The male portion of the latching means comprises a central segment lying in a plane substantially parallel to the base and displaced above the level of the first rim in a direction away from the base, and supporting segments interconnecting the central segment and the first rim on each side of the central segment. The female portion of the latching means comprises an outwardly protruding chamber extending on the side of the second rim toward the top wall and forming a shelf where it meets the side wall. An inwardly protruding indentation is formed in the chamber toward the inner portion of the shelf. A U-shaped slot is cut into the chamber with the outer circumference of the U being formed in the shelf and the inner circumference of the U being formed in the inwardly protruding indentation. This design of the latching means permits the slot to be formed by a punch, knife, or die moving in a direction perpendicular to the plane of the top wall, bottom wall, and rims. This is possible because the shelf provides a plane parallel to the bottom and top walls and perpendicular to the movement of the die by which the cut may be made. In addition the raised central segment of the male portion of the latching means combined with the extension of the protrusion of the side of the second rim towards the base wall permit such a cut to be made without seriously affecting the structural integrity of the latching means. As a result the slot may be formed on the same machine by a die which moves in the same direction as the die which trims the containers from the sheet. Thus the invention may be manufactured with much simpler machinery than the prior art food containers. Furthermore one operation in which the molded container must be mechanically handled is eliminated, thus reducing the probability of misalignments which produce defective containers.
The hinge, bottom dish, top cover, and the male and female portions of the latching means are designed so that as the cover is rotated about the hinge toward the closed position the central segment of the male portion of the latching means rides on the inwardly sloping indentation until it snaps into the slot. Preferably the width of the slot in a direction perpendicular to the shelf is substantially greater than the thickness of the central segment so that the central segment easily slips into the slot even when the parts are subject to normal distortion. Preferably the hinge is biased so that upon release of the latching means the cover is urged away from the dish to bring the container into its open configuration.
In the preferred form of this invention, the slot is essentially free of radii and rather all sides of the slot are straight. This eliminates all problems of machining and maintaining the punch and die that form the slot. When radii are formed at the corners of the slot it is very difficult to achieve the proper curvature and at the same time provide the precise clearance between the punch and die to make a clean cut of the slot.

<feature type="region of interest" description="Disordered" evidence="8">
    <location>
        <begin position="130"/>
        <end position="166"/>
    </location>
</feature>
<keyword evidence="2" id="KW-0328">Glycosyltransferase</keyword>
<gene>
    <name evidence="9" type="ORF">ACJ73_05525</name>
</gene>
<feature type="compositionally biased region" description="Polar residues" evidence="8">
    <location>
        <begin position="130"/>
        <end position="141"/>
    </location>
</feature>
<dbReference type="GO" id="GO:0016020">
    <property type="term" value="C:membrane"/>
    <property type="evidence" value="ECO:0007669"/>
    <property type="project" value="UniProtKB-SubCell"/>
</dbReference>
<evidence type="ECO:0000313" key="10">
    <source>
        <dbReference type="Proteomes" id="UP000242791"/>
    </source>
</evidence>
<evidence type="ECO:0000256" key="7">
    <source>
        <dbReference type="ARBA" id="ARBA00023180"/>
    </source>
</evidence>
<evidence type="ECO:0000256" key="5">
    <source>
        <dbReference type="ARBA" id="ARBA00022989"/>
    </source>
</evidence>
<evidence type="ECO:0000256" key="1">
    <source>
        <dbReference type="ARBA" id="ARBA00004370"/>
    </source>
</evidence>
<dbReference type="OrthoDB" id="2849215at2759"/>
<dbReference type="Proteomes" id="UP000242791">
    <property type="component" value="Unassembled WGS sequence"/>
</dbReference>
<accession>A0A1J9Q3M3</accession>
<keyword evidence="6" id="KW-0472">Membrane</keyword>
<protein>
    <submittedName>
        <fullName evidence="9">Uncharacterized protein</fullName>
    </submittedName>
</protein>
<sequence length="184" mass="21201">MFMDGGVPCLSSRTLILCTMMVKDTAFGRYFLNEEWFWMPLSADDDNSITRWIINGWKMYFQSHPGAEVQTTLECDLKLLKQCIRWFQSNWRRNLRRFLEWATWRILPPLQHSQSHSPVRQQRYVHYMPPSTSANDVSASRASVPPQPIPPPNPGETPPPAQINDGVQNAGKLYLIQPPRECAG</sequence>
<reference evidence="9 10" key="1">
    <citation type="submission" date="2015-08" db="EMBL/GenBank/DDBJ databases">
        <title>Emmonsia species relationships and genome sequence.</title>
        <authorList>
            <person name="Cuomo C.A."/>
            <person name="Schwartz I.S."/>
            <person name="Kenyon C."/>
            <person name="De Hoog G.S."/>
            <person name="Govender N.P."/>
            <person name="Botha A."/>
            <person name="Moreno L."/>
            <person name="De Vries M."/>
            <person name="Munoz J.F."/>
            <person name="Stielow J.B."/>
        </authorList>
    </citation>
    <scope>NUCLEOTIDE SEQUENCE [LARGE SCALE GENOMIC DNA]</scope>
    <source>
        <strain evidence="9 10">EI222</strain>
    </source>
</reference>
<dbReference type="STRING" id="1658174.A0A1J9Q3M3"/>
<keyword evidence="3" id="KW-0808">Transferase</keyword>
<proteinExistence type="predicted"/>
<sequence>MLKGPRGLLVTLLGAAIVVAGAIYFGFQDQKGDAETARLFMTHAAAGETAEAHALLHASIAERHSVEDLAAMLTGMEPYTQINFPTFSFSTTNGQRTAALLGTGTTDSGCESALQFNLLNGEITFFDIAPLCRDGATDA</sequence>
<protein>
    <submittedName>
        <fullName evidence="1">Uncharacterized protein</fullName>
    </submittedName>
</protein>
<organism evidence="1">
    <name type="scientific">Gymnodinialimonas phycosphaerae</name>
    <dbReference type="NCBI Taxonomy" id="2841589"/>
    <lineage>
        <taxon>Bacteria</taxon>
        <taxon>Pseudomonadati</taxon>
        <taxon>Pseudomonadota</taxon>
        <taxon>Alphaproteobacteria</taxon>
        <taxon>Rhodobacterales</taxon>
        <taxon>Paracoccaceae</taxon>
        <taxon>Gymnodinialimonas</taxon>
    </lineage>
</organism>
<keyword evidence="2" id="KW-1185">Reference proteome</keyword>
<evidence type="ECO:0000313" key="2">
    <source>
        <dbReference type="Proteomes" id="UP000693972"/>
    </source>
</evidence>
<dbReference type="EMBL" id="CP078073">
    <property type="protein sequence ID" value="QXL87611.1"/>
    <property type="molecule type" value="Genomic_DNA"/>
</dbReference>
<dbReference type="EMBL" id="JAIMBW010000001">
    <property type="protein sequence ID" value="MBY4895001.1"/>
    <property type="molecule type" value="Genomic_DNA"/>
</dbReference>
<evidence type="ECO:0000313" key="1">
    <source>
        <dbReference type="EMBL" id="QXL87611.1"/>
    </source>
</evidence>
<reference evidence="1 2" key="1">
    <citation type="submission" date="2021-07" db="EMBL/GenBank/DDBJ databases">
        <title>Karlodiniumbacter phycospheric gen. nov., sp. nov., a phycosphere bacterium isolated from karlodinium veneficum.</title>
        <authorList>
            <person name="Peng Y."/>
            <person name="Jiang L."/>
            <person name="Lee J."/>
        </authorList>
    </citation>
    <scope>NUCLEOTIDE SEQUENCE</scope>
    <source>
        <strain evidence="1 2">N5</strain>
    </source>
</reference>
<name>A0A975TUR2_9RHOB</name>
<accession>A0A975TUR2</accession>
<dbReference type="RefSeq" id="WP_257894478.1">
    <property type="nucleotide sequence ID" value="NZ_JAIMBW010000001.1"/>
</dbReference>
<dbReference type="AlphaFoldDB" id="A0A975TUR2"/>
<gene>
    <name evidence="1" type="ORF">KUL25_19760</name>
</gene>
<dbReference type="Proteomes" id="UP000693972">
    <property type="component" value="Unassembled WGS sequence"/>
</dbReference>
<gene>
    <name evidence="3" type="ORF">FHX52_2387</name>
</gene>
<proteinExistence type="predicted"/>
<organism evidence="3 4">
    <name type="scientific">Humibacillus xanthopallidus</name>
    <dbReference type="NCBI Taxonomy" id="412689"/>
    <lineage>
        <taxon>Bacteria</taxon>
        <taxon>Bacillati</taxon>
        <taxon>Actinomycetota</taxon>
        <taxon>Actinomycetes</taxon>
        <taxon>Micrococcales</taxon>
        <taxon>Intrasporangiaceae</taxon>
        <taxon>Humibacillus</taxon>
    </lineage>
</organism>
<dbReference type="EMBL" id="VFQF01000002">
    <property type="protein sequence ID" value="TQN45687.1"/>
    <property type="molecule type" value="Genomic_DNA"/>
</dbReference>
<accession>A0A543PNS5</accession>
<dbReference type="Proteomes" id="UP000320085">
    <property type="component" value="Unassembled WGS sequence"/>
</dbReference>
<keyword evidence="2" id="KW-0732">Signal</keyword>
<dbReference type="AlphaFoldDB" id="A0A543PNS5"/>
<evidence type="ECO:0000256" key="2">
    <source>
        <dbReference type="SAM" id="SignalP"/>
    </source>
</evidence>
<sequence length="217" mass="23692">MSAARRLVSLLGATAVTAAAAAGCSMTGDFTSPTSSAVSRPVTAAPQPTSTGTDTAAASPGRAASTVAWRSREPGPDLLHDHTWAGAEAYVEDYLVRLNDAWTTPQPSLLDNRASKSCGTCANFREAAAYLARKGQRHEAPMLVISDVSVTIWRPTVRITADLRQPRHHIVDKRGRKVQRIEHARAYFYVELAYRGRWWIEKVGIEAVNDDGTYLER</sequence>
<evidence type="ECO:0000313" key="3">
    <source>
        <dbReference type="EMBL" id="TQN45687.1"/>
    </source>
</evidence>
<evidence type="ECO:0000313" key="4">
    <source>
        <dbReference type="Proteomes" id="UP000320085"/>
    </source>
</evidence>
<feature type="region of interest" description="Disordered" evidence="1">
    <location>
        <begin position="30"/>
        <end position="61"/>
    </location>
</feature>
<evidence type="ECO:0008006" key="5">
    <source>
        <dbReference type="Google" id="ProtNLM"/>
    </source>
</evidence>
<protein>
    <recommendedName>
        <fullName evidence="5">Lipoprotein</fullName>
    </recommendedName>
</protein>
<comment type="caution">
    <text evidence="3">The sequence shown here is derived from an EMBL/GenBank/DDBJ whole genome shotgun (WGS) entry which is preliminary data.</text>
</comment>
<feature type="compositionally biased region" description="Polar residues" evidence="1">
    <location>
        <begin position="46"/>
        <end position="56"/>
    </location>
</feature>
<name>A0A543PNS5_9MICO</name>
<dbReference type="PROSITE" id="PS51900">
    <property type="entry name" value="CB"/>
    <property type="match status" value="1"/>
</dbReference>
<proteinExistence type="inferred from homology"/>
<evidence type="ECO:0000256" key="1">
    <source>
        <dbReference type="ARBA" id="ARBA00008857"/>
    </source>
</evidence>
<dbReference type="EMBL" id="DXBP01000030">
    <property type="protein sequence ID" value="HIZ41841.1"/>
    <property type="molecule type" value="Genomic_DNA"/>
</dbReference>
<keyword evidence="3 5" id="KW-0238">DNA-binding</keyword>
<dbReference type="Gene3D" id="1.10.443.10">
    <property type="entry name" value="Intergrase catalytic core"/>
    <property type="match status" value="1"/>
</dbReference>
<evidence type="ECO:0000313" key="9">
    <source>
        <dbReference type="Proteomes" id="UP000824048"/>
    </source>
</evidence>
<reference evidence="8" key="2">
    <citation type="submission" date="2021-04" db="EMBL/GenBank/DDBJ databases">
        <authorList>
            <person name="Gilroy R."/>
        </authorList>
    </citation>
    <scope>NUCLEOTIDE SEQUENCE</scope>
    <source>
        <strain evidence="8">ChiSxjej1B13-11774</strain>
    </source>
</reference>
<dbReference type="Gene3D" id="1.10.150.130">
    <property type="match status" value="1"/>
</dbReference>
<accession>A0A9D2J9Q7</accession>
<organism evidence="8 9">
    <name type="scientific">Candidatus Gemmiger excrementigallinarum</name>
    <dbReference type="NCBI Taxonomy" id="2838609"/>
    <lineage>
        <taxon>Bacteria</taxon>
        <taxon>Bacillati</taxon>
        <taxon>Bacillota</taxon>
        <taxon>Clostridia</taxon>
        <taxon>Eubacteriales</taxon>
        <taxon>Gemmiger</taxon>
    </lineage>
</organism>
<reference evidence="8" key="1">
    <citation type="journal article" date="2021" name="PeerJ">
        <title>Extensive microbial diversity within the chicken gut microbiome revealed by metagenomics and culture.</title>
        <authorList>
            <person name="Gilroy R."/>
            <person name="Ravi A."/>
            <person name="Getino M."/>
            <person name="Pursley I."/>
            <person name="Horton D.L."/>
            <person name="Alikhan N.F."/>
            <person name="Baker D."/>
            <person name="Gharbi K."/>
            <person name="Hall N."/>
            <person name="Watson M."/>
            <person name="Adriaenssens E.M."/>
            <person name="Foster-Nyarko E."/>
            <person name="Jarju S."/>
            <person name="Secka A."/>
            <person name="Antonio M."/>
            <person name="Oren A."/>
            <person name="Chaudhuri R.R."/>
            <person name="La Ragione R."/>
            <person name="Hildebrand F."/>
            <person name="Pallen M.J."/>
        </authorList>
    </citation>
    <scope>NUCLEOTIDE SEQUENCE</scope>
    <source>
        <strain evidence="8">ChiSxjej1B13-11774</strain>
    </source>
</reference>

The container provided by the invention can be easily closed and opened with one hand. The height of the slot enables the central segment to easily slip into the slot even though the central segment and slot may be distorted due to closing pressure. The bias in the hinge causes the cover to pop open when the central segment is disengaged from the slot by applying pressure to the dish wall just below the central segment.
The invention also provides containers with no undercut or reverse tapers so that they may be easily removed from the mold and nested for efficient distribution and storage, and they may be easily denested by the user.
Numerous other features, objects and advantages of the invention will now become apparent from the following detailed description when read in conjunction with the accompanying drawing, in which:
FIG. 1 is a side view of a closed container according to the invention with the hinge on the left and the latching mechanism on the right;
FIG. 2 is a view of the same container as in FIG. 1 showing the end having the latching mechanism (the front end);
FIG. 3 is a top view of the same container as in FIGS. 1 and 2;
FIG. 4 is a cross sectional view of the invention taken through the line 4--4 of FIG. 3;
FIG. 4A is an enlarged fragmentary view of a portion of FIG. 4 which also shows in ghost the position of the latching mechanism during the closing operation;
FIG. 4B is a fragmentary cross sectional view of one side of the container according to the invention taken through line 4B--4B of FIG. 4;
FIG. 5 is a top plane view of the container according to the invention, in the open position;
FIG. 6 is a cross sectional view of two containers according to the invention showing the manner in which one nests within the other;
FIG. 7 is a fragmentary perspective view looking down upon the female portion of the latching mechanism of the cover of the container; and
FIG. 8 is a fragmentary plan view of a portion of the cover showing the preferred configuration of slot.
Directing attention to the drawings, the invention will now be described in more detail. FIG. 1 shows the container according to the invention in its closed position. It comprises a top cover 10, a bottom dish 20, interconnected by hinge 30 at one end, and having a latching mechanism 40 at the other end. The invention resides primarily in the latching mechanism and in the intersection of the latching mechanism with other parts of the container, and thus the detailed description will be limited to these aspects, while the rest of the container will be described only generally.